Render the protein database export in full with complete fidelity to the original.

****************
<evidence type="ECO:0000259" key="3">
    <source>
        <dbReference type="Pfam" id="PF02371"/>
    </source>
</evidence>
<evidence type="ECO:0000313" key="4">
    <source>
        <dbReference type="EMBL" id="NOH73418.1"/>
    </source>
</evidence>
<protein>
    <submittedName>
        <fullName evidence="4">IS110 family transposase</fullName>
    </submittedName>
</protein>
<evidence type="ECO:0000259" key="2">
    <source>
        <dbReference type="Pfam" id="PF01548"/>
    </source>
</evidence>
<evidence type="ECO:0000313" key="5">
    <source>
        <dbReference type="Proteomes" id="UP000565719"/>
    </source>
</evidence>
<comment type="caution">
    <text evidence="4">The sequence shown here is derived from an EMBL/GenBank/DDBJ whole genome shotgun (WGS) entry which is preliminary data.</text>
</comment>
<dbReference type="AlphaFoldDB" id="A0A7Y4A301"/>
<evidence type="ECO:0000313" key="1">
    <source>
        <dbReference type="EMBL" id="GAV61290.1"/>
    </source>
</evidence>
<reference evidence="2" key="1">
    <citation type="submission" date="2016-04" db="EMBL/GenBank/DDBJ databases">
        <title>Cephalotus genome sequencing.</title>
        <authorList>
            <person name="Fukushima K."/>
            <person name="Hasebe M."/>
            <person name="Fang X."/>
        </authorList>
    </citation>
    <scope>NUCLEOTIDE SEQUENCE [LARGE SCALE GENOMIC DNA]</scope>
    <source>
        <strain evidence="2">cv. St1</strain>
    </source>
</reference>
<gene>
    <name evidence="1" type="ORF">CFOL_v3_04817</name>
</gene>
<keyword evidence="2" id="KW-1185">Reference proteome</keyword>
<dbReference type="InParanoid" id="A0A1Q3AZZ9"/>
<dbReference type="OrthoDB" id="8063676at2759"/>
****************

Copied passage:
<evidence type="ECO:0000259" key="3">
    <source>
        <dbReference type="Pfam" id="PF02371"/>
    </source>
</evidence>
<evidence type="ECO:0000313" key="4">
    <source>
        <dbReference type="EMBL" id="NOH73418.1"/>
    </source>
</evidence>
<protein>
    <submittedName>
        <fullName evidence="4">IS110 family transposase</fullName>
    </submittedName>
</protein>
<evidence type="ECO:0000259" key="2">
    <source>
        <dbReference type="Pfam" id="PF01548"/>
    </source>
</evidence>
<evidence type="ECO:0000313" key="5">
    <source>
        <dbReference type="Proteomes" id="UP000565719"/>
    </source>
</evidence>
<comment type="caution">
    <text evidence="4">The sequence shown here is derived from an EMBL/GenBank/DDBJ whole genome shotgun (WGS) entry which is preliminary data.</text>
</comment>
<dbReference type="AlphaFoldDB" id="A0A7Y4A301"/>
<evidence type="ECO:0000313" key="1">
    <source>
        <dbReference type="EMBL" id="GAV61290.1"/>
    </source>
</evidence>
<reference evidence="2" key="1">
    <citation type="submission" date="2016-04" db="EMBL/GenBank/DDBJ databases">
        <title>Cephalotus genome sequencing.</title>
        <authorList>
            <person name="Fukushima K."/>
            <person name="Hasebe M."/>
            <person name="Fang X."/>
        </authorList>
    </citation>
    <scope>NUCLEOTIDE SEQUENCE [LARGE SCALE GENOMIC DNA]</scope>
    <source>
        <strain evidence="2">cv. St1</strain>
    </source>
</reference>
<gene>
    <name evidence="1" type="ORF">CFOL_v3_04817</name>
</gene>
<keyword evidence="2" id="KW-1185">Reference proteome</keyword>
<dbReference type="InParanoid" id="A0A1Q3AZZ9"/>
<dbReference type="OrthoDB" id="8063676at2759"/>